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Nokia rev’s Linux tablet firmware

May 15, 2007 — by LinuxDevices Staff — from the LinuxDevices Archive — 5 views

March and April have been busy months for Nokia and its Maemo open source software project. The results include new firmware releases for Nokia's Linux-based 770 and N800 Internet tablets, along with a much-improved website and new software roadmap.

Interestingly, Nokia previously said it would not offer a fourth firmware update for the 770 Internet Tablet, now about a year and a half old. However, developer interest apparently led to an “OS 2007 Hacker Edition” that includes many applications backported from the newer N800's firmware (missing are applications licensed from third parties specifically for the N800).

In an outstanding review of the new OS 2007 firmware published at, Nathan Willis praised Nokia for continuing to support the 770, despite financial sacrifices involved in doing so. His review concludes, “Maemo 3.1 is incrementally better than maemo 3.0, but the investments that the company has made in growing the developer community are better still. I secretly harbor the suspicion that — despite public denials — at least some thinkers inside Nokia view maemo as a potential replacement for Symbian on its mobile phone lines. If so, they are laying good groundwork.”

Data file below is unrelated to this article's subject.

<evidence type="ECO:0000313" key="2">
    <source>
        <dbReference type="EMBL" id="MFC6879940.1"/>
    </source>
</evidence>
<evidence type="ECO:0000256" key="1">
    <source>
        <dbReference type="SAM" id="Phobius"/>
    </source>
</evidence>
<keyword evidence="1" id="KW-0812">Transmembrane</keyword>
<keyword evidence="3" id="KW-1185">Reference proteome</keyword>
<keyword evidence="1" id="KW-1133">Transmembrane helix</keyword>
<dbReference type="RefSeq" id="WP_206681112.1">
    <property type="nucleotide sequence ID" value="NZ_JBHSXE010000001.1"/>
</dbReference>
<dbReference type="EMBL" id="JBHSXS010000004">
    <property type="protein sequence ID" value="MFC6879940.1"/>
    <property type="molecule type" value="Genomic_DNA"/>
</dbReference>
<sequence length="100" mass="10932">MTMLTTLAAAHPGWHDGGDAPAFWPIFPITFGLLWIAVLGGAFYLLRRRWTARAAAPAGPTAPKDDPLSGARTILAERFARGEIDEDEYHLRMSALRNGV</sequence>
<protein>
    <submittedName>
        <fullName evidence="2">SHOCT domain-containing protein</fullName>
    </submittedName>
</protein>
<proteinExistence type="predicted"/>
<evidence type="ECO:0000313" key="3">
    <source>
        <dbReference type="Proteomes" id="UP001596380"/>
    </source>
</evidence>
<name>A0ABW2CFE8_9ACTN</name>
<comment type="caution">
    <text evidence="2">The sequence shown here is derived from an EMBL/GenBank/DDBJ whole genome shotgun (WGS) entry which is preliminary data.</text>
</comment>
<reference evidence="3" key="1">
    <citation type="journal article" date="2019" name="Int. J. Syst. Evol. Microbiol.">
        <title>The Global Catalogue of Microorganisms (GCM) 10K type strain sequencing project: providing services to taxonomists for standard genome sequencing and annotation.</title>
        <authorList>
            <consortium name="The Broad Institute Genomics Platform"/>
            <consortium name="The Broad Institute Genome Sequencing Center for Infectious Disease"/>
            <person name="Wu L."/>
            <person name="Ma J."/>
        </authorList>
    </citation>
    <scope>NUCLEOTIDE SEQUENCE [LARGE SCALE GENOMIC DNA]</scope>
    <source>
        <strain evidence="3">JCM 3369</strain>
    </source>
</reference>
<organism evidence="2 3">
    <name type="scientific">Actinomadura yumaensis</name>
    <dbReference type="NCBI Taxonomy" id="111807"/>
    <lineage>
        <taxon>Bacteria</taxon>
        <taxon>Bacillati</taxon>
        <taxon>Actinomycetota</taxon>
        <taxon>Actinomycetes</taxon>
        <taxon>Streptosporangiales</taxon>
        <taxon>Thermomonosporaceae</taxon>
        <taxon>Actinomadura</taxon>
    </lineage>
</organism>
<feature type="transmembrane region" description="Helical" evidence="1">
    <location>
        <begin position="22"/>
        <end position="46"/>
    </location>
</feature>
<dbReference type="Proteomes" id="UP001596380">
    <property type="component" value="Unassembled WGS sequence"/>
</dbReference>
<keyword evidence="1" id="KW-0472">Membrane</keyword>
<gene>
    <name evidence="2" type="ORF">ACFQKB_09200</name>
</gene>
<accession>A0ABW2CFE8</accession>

Meanwhile, Nokia has delivered its first firmware upgrade for the N800 Internet Tablet, which shipped about six months ago. The “3.2007.10-7” firmware release reportedly improves video and Flash performance, adds support for the device's built-in FM radio, and increases Opera browser stability. However, the update still leaves the N800 unable to render Flash websites such as YouTube well, nor to properly display some websites based on AJAX and other recent technologies, according to Willis. He suggests Nokia ditch Opera for Minimo, a cut-down version of Mozilla whose development is partly sponsored by Nokia, according to anonymous sources.

The new firmware releases for the 770 and N800 are both based on Maemo 3.1, which shipped at the end of March. Both are distributed through Nokia's website.

To learn more, find Willis's review here. Or, visit the freshly updated website, which features a new software roadmap and a new trademark usage policy.

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